Last November, voters in four City Council districts were asked to go back to the polls one month after the main city election to decide runoff elections. That extra election cost about $250,000 and yielded a typically abysmal 4 percent turnout rate (compared to 38 percent in the city election).
This year, the Memphis City Charter Commission can give us the benefits of a runoff without a second election, saving money, increasing turnout, improving campaigns, and making election results more representative. They can do so by putting on the referendum ballot a proposal for Memphis voters to approve Instant Runoff Voting (IRV) in city elections.
In IRV, voters rank candidates in preference order: "1," "2," "3," etc. Voters can rank as many or as few candidates as they wish. If a candidate gets a majority of first–place votes, that candidate wins. If not, the candidate with the fewest first-place votes is eliminated. Votes for that candidate are redistributed among the remaining candidates based on those voters' second-place choice. If someone thereby gains a majority, they are elected. If not, the next-weakest candidate is eliminated and the vote redistributed, until someone gets a majority.
IRV is used in San Francisco, Minneapolis, Oakland, Sarasota, and a number of other cities and was recently adopted in North Carolina by the cities of Cary and Hendersonville. It's used for overseas absentee ballots in Arkansas, North Carolina, South Carolina, Louisiana, and other states. Globally, it's used to elect the leaders of Ireland and India, the national legislature of Australia, and the mayor of London, among others.
IRV represents a growing trend. And the system presents several other advantages. It eliminates the "spoiler problem," preventing a candidate from winning office with, say, 32 percent of the vote. It elects consensus candidates whose support is broad as well as deep. Not every voter will get their first choice, but far fewer will get their last choice.
It also encourages positive campaigning: Candidates want to be the first-place choice of their base and the second-place choice of their rival's base.
IRV gives lesser-known, lesser-funded candidates more of a chance. No longer is voting for such a candidate "throwing away your vote." If in 2000, for example, you wanted to vote for Ralph Nader but were afraid it would be in effect a vote for Bush, you could have ranked Nader "1" and Gore "2." Because of this, IRV makes elections more competitive, thus boosting voter turnout.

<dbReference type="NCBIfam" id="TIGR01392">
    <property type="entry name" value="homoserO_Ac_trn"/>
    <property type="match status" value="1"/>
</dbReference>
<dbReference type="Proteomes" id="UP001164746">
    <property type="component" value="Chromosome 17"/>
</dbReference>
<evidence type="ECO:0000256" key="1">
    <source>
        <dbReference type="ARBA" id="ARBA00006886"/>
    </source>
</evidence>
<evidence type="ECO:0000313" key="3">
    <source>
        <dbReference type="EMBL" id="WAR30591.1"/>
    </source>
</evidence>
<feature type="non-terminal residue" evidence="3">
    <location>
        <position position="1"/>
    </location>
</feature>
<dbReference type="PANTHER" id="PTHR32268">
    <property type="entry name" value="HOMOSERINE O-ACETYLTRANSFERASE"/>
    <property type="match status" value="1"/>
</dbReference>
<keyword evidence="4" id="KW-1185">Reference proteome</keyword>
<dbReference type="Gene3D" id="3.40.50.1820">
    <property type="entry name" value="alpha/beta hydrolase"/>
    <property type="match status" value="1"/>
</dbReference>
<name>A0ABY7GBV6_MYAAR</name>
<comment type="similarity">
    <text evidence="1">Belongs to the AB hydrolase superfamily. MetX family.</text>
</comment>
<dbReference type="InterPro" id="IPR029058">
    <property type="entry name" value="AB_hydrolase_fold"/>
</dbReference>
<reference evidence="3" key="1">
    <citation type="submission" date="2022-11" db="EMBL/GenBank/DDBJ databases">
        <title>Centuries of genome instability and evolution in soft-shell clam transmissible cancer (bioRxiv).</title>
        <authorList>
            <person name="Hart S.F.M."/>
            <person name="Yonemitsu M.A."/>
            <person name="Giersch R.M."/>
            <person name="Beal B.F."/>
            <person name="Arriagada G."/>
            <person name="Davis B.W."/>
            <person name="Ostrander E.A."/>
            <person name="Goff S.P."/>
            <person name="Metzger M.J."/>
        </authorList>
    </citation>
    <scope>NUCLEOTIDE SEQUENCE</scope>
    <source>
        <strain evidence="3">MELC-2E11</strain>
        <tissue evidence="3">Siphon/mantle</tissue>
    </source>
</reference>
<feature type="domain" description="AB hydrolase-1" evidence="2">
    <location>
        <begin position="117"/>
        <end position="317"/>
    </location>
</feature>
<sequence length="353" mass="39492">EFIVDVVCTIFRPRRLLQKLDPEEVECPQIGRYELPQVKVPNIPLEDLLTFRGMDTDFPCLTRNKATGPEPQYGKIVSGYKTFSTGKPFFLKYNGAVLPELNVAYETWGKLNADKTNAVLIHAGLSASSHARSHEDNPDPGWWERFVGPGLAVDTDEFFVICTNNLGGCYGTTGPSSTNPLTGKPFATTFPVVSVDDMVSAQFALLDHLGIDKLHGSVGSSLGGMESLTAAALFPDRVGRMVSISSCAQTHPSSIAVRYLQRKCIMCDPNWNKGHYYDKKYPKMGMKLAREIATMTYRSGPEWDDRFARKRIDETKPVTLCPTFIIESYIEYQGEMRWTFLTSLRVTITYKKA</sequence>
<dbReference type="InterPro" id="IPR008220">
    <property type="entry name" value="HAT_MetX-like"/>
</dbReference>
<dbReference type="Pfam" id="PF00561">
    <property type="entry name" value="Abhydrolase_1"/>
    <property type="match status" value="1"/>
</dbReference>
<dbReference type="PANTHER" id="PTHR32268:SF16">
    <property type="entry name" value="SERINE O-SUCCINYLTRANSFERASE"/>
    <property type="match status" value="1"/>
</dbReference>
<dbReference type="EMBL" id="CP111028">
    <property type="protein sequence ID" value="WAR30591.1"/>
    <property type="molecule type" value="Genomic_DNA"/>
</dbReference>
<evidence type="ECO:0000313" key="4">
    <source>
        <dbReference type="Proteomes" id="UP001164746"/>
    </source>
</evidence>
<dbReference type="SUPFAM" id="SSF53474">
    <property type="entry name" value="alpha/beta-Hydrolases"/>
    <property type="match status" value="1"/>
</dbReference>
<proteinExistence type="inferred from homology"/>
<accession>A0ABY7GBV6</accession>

Finally, voters can vote based on who they think will do the best job, without consulting the latest poll to see who's "really got a chance of winning."
For these reasons, Memphis should adopt IRV for all City Council elections, including those in the two "superdistricts" which currently don't have runoffs. If the seven "single-member district" council-persons have to earn a majority of the vote, shouldn't the six "superdistrict" councilpersons have to do the same?
Memphis should also use IRV for the mayor's race. Doing this would mean getting permission from the federal court that decided the "majority vote" civil rights case filed in 1988. But this is doable. Since the lawsuit was filed, Memphis has changed from majority-white to majority-black. No longer can one seriously doubt the ability of African-American Memphians to elect candidates of their choice, which is why the feds originally got involved.
It may take time and money to prepare our voting machines for IRV, but the Charter Commission can give voters a referendum that empowers the city to adopt IRV once the technical problems are resolved or make it effective some number of years in the future. And the money saved in stopping unnecessary runoff elections will pay for any technical adjustments in the long run.
The Memphis Charter Commission has a once-in-a-generation chance to move Memphis forward, away from an outdated election system. Let's hope the voters get a chance to decide.
Steve Mulroy is a law professor at the University of Memphis and a member of the Shelby County Commission.